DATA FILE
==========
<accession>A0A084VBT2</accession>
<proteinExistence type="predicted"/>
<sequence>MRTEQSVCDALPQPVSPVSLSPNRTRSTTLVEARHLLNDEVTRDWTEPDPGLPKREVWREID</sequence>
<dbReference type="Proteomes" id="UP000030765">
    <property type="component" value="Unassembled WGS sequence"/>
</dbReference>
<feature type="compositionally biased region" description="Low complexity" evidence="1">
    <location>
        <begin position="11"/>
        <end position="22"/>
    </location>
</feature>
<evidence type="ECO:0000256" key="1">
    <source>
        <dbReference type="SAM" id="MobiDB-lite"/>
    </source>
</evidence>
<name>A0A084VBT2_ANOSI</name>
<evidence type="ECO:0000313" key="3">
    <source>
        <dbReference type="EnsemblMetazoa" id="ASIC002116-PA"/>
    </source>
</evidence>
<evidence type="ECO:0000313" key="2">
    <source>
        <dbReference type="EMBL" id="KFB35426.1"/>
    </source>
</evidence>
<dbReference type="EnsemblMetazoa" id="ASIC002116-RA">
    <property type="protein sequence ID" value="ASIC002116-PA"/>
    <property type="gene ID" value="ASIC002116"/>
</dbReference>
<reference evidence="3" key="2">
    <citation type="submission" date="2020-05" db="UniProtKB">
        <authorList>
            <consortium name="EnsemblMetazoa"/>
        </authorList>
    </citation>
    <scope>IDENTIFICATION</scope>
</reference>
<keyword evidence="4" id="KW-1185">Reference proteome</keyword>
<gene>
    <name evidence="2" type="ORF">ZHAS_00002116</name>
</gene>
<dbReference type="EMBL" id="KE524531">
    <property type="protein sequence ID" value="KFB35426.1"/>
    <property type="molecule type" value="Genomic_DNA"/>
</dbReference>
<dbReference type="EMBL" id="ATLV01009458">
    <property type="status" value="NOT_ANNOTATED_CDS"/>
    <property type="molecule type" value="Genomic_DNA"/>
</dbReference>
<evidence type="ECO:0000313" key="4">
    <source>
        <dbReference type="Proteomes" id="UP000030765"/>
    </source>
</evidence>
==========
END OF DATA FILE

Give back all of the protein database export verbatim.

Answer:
<accession>A0A084VBT2</accession>
<proteinExistence type="predicted"/>
<sequence>MRTEQSVCDALPQPVSPVSLSPNRTRSTTLVEARHLLNDEVTRDWTEPDPGLPKREVWREID</sequence>
<dbReference type="Proteomes" id="UP000030765">
    <property type="component" value="Unassembled WGS sequence"/>
</dbReference>
<feature type="compositionally biased region" description="Low complexity" evidence="1">
    <location>
        <begin position="11"/>
        <end position="22"/>
    </location>
</feature>
<evidence type="ECO:0000256" key="1">
    <source>
        <dbReference type="SAM" id="MobiDB-lite"/>
    </source>
</evidence>
<name>A0A084VBT2_ANOSI</name>
<evidence type="ECO:0000313" key="3">
    <source>
        <dbReference type="EnsemblMetazoa" id="ASIC002116-PA"/>
    </source>
</evidence>
<evidence type="ECO:0000313" key="2">
    <source>
        <dbReference type="EMBL" id="KFB35426.1"/>
    </source>
</evidence>
<dbReference type="EnsemblMetazoa" id="ASIC002116-RA">
    <property type="protein sequence ID" value="ASIC002116-PA"/>
    <property type="gene ID" value="ASIC002116"/>
</dbReference>
<reference evidence="3" key="2">
    <citation type="submission" date="2020-05" db="UniProtKB">
        <authorList>
            <consortium name="EnsemblMetazoa"/>
        </authorList>
    </citation>
    <scope>IDENTIFICATION</scope>
</reference>
<keyword evidence="4" id="KW-1185">Reference proteome</keyword>
<gene>
    <name evidence="2" type="ORF">ZHAS_00002116</name>
</gene>
<dbReference type="EMBL" id="KE524531">
    <property type="protein sequence ID" value="KFB35426.1"/>
    <property type="molecule type" value="Genomic_DNA"/>
</dbReference>
<dbReference type="EMBL" id="ATLV01009458">
    <property type="status" value="NOT_ANNOTATED_CDS"/>
    <property type="molecule type" value="Genomic_DNA"/>
</dbReference>
<evidence type="ECO:0000313" key="4">
    <source>
        <dbReference type="Proteomes" id="UP000030765"/>
    </source>
</evidence>